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Okazaki on Shotokan


DT: Okazaki Sensei, when did you begin your training?

Okazaki Sensei: I started at the age of 16 years, just as I entered the Takushoku University.

DT: At 16? That's very young for college.

Okazaki: Well, you see, that was just after the Second World War. Japan had an old system for universities; at that time I entered under the old system and graduated under the new system, so that's how I was able to get in at 16.

DT: Your first instructors were who?

Okazaki: I am really glad that Master Funakoshi has always been my instructor.

DT: So, mainly you were taught by Funakoshi Sensei? Can you give us some impressions or memories of Funakoshi Sensei?

Okazaki: Well, I practiced for ten years under him-of course, Master Nakayama was Master Funakoshi's assistant-then, he was for us just like a god for Karate. He was a wonderful human being, but still. I had that experience for ten years. He was just like. if anybody saw him on the street no one could predict that he was a Grand Karate Master. That is to say, he was like a normal happy human being. During the training or when he was teaching us or outside of the Dojo, he never changed-he was always the same calm, kind person. Of course, in the Dojo when he taught us, he gave us a lot of pressure to make us better, but otherwise. we call that heijo shin, that's the essence of Martial Arts.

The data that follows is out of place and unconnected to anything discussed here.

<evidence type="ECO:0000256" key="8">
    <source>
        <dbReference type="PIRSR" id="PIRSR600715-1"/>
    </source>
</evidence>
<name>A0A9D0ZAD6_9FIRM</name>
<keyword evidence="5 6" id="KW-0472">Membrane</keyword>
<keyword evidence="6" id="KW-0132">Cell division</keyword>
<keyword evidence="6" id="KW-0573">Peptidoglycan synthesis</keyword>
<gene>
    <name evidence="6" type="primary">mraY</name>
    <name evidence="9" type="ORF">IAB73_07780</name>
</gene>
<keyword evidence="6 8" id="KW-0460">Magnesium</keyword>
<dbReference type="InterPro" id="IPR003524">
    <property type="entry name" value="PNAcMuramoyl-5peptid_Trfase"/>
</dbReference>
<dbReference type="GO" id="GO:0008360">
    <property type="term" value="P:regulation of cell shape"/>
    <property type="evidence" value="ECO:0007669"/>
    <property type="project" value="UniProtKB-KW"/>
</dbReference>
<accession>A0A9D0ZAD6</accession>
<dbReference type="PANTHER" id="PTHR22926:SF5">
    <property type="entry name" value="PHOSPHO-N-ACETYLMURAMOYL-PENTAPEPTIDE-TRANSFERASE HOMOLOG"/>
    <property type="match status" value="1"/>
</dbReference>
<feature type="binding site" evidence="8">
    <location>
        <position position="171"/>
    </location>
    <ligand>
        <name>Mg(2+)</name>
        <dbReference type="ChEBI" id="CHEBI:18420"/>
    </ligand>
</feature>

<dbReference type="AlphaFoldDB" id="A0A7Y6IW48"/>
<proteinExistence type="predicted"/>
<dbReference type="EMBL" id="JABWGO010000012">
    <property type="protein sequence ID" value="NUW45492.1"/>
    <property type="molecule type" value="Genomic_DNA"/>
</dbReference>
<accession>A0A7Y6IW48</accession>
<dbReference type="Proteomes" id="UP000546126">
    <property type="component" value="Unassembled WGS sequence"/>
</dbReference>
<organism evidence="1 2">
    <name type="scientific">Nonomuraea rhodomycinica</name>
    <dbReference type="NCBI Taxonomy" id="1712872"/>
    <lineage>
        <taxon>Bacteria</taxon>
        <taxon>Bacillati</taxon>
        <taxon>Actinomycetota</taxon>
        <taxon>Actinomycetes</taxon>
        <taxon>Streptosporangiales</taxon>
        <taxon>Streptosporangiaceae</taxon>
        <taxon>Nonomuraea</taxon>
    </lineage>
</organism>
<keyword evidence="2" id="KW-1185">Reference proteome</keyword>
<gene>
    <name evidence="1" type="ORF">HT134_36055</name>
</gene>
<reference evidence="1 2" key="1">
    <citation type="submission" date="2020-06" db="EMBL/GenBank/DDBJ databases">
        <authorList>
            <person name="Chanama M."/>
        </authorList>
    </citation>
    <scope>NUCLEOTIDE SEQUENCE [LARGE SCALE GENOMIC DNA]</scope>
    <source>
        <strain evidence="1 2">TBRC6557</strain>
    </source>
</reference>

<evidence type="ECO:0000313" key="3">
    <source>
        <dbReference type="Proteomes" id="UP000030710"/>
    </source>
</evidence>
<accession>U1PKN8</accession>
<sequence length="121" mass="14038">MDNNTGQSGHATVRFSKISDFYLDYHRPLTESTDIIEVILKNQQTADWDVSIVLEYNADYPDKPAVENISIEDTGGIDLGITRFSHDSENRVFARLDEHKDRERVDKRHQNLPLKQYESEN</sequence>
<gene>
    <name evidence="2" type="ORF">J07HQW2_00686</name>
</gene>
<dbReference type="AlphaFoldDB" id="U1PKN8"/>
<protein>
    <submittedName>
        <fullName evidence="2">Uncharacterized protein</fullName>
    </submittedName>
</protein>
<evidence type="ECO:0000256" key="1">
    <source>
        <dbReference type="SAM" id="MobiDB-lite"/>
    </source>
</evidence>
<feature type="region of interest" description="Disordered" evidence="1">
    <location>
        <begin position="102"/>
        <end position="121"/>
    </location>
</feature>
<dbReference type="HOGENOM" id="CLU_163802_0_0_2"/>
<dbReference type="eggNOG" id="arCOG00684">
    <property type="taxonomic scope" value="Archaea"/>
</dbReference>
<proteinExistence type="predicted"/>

DT: Your memories of Nakayama Sensei?

Okazaki: Yes, he was the second successor for Chief Instructor of the Japan Karate Association and until he passed away he taught us. Of course being Chief Instructor meant that he embraced all of Master Funakoshi's techniques and philosophies, but he was very aggressive. That's why he took his Karate to introduce it throughout the world, and that was a really big task. He was a pioneer. He was exactly the same as Master Funakoshi, just like a copy. I never saw him angry, he was always calm. The difference was that he had a more international outlook. You know that Master Funakoshi brought Karate from Okinawa to Japan. Master Nakayama introduced it from Japan through out the world. Of course, he was in China during the war, so that's why he had some international knowledge.